There are two common hornworms which thrive in a garden setting. The tobacco hornworms, Manduca sexta, are found predominately in the south along the Gulf Coast states. Tomato hornworms, Manduca quinquemaculata are a more northern species. In the midwest there is considerable overlap, sometimes even on the same plant. They both feast on solanaceous plants, predominately tomato plants and their close relative, the tobacco plant. They occasionally will lower their standards and eat eggplant, pepper, and potato plants.
For those of us obsessive enough to identify the species of every tick crawling up our pant leg, identification of the separate species is easy. Both have a "horn" on the top hind tip of the abdomen pointing backward. It is red on the tobacco hornworm, black on the tomato variety. More distinctive, the tobacco hornworm has seven white diagonal lines pointing up and back, while the tomato hornworm has "Vs", formed by a horizontal line at the base of each diagonal line. I think of this as pointing toward the mouth as if to indicate that "I don't use tobacco!".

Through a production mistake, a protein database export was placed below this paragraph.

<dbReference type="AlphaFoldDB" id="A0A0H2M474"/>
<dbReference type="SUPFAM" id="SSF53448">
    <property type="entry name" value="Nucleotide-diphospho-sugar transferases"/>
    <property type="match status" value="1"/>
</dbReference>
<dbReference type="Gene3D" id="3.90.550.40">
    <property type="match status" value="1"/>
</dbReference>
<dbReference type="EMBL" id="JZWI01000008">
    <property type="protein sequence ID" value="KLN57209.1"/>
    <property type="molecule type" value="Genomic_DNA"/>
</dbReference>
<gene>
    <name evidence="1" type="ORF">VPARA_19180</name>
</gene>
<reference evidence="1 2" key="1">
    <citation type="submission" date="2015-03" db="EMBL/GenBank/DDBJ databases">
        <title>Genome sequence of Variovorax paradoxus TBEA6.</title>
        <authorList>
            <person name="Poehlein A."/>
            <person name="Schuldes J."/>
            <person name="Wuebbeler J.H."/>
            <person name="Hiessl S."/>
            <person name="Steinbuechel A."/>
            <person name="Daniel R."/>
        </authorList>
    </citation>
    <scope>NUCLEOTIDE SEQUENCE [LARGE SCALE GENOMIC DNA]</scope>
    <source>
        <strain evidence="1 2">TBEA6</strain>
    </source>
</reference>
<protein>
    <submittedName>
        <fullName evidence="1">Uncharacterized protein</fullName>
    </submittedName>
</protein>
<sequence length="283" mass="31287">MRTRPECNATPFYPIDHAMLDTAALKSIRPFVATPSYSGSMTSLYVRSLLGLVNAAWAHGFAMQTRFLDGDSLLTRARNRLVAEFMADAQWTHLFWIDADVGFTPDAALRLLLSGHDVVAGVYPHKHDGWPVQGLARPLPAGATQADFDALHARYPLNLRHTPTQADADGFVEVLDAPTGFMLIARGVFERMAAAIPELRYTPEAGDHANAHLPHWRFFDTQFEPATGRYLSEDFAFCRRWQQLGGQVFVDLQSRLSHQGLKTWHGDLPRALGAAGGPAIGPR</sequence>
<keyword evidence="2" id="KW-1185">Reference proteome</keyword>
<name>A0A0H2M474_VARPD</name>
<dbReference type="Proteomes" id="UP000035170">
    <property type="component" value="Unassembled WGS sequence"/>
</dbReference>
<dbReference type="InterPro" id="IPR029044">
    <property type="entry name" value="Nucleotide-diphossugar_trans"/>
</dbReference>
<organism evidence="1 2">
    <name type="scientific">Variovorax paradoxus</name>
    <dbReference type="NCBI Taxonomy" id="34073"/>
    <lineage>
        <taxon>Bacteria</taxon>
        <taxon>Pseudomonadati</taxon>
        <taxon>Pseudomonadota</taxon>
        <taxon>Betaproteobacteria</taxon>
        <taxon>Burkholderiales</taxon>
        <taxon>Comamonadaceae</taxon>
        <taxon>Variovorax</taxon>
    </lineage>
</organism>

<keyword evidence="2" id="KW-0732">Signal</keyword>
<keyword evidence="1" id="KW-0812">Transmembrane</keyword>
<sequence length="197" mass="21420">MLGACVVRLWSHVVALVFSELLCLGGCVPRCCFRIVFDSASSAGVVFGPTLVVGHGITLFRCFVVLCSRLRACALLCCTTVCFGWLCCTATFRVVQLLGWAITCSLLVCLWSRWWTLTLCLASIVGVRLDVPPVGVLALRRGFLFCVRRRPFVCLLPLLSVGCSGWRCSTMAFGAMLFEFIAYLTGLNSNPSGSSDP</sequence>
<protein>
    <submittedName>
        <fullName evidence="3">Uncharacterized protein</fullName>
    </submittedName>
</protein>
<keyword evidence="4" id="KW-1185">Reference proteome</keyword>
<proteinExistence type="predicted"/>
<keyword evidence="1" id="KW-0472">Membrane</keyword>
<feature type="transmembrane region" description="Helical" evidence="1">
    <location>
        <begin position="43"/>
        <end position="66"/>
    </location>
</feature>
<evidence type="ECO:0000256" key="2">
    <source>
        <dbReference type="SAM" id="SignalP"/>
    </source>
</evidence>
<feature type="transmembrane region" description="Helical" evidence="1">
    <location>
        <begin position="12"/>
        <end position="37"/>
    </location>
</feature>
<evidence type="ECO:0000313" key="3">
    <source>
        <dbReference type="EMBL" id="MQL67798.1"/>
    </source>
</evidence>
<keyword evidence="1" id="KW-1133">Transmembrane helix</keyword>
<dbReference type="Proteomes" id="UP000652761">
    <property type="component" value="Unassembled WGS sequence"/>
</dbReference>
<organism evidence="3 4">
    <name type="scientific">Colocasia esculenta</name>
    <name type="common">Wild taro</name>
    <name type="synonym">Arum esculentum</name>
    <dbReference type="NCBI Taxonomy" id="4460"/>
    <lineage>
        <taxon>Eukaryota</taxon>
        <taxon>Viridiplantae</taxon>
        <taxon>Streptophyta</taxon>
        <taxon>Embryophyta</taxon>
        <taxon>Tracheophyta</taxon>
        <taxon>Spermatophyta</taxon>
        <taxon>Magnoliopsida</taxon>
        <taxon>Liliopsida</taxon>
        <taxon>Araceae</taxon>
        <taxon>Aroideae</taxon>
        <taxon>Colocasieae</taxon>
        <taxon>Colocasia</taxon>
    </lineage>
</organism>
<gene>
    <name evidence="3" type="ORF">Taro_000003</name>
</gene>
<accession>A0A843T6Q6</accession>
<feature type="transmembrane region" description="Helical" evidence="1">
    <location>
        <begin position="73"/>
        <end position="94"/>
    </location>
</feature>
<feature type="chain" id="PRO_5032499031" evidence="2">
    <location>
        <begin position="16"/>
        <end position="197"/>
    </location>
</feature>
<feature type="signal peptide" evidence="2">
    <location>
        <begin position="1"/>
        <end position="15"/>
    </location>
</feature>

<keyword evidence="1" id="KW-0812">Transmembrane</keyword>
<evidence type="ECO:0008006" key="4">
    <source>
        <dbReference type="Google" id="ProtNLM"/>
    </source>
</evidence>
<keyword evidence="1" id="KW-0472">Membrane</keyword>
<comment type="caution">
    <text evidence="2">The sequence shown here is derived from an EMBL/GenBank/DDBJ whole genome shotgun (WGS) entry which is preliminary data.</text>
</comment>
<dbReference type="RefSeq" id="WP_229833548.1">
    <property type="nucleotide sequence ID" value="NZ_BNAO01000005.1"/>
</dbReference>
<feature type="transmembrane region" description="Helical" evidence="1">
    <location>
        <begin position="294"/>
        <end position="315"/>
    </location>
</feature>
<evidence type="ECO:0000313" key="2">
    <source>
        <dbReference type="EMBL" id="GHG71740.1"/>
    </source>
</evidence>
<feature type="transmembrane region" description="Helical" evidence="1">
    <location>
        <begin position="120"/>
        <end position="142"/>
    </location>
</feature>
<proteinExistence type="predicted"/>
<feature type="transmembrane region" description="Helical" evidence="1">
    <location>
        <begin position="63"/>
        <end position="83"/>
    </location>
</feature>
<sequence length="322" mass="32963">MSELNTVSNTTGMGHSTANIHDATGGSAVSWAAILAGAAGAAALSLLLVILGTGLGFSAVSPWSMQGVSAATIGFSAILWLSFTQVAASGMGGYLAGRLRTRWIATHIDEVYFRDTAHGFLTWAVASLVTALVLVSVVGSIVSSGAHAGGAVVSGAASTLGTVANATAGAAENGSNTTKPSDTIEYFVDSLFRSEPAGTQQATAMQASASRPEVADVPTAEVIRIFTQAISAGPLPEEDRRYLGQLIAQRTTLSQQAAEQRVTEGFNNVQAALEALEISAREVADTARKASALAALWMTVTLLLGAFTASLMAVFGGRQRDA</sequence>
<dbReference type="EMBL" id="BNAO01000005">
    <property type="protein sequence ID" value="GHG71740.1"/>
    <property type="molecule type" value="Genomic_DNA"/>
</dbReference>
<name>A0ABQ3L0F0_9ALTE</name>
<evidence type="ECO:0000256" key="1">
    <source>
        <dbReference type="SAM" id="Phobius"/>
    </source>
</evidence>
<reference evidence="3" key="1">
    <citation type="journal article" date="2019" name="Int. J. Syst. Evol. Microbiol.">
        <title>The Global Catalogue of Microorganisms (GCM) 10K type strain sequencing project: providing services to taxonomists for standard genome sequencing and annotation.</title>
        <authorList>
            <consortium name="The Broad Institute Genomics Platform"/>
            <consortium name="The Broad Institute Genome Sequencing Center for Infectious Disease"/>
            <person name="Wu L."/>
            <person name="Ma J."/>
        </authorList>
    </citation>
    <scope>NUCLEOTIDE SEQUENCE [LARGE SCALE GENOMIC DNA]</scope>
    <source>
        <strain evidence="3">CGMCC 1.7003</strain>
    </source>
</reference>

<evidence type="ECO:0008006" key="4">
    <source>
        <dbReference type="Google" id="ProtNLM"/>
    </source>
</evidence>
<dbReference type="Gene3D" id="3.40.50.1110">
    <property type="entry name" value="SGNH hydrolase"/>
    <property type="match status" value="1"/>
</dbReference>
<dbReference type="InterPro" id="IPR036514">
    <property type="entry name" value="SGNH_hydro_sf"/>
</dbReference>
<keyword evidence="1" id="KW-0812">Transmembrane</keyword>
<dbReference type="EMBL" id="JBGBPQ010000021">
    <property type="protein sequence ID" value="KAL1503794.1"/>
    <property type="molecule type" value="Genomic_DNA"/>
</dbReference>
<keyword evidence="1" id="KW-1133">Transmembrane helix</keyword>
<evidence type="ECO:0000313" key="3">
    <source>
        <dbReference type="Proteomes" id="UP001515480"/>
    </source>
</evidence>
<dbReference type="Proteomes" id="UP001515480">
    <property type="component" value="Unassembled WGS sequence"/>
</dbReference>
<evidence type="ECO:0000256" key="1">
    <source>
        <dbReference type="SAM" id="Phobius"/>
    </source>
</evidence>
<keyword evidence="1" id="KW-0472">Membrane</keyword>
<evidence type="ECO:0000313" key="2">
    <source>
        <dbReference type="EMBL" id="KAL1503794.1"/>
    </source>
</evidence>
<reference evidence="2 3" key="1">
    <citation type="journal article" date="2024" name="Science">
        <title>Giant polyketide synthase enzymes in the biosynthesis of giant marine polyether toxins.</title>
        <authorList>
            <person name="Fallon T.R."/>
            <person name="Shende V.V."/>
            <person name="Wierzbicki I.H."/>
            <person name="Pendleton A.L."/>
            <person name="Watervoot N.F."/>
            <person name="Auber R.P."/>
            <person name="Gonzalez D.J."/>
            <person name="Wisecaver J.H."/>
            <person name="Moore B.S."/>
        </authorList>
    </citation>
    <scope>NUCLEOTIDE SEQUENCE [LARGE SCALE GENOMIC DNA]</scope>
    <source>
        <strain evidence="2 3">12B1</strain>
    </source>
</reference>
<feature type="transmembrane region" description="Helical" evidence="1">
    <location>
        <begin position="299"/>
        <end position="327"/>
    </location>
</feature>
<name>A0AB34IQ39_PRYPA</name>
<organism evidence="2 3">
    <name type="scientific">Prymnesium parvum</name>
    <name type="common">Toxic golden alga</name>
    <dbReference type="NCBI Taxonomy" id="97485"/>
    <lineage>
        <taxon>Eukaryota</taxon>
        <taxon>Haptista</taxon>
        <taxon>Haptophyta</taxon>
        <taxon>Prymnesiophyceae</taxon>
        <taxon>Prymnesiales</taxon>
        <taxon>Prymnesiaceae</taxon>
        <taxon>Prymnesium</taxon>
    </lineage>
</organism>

|Tobacco hornworm- James Castner|
|Tomato hornworm- James Castner|
|Larvae hatching from eggs- Peter J. Bryant|
The moths look quite similar at first glance. The tobacco hornworm moth, M. sexta, (sexta=six) emerges as the Carolina Sphinx moth, seen on the left. Note that it has six spots on each side of its abdomen, the top one white. The tomato hornworm M. quinquemaculatae (quint=5) ecloses as the five-spotted hawk moth, named for the five yellow spots on each side of its abdomen.
|Tobacco- -Carolina Sphinx moth|
|Tomato- Five-spotted hawkmoth|
If you grow tomatoes and peppers but like beautiful hawkmoths like this one, here is a suggestion for when you find a horn worm. Plant a tomato plant or two off to the side, possibly in a pot. When you find a hornworm, transport them to your sacrifical plant and watch them grow. For fun, feed them a tomato slice and watch their frass (poop to those under 12) turn red!
When they change color as above and reach full size, put them in a container with loose dirt, potting soil, spagnum moss or even some shreaded damp newspaper or paper towels. Throw in some tomato plant leaves every 1-2 days until they pupate. Their time to eclose is variable.
|Tomato hornworm moth Peter J. Bryant|
- There are good pictures of the larval instars at nathistoc.bio.uci.edu.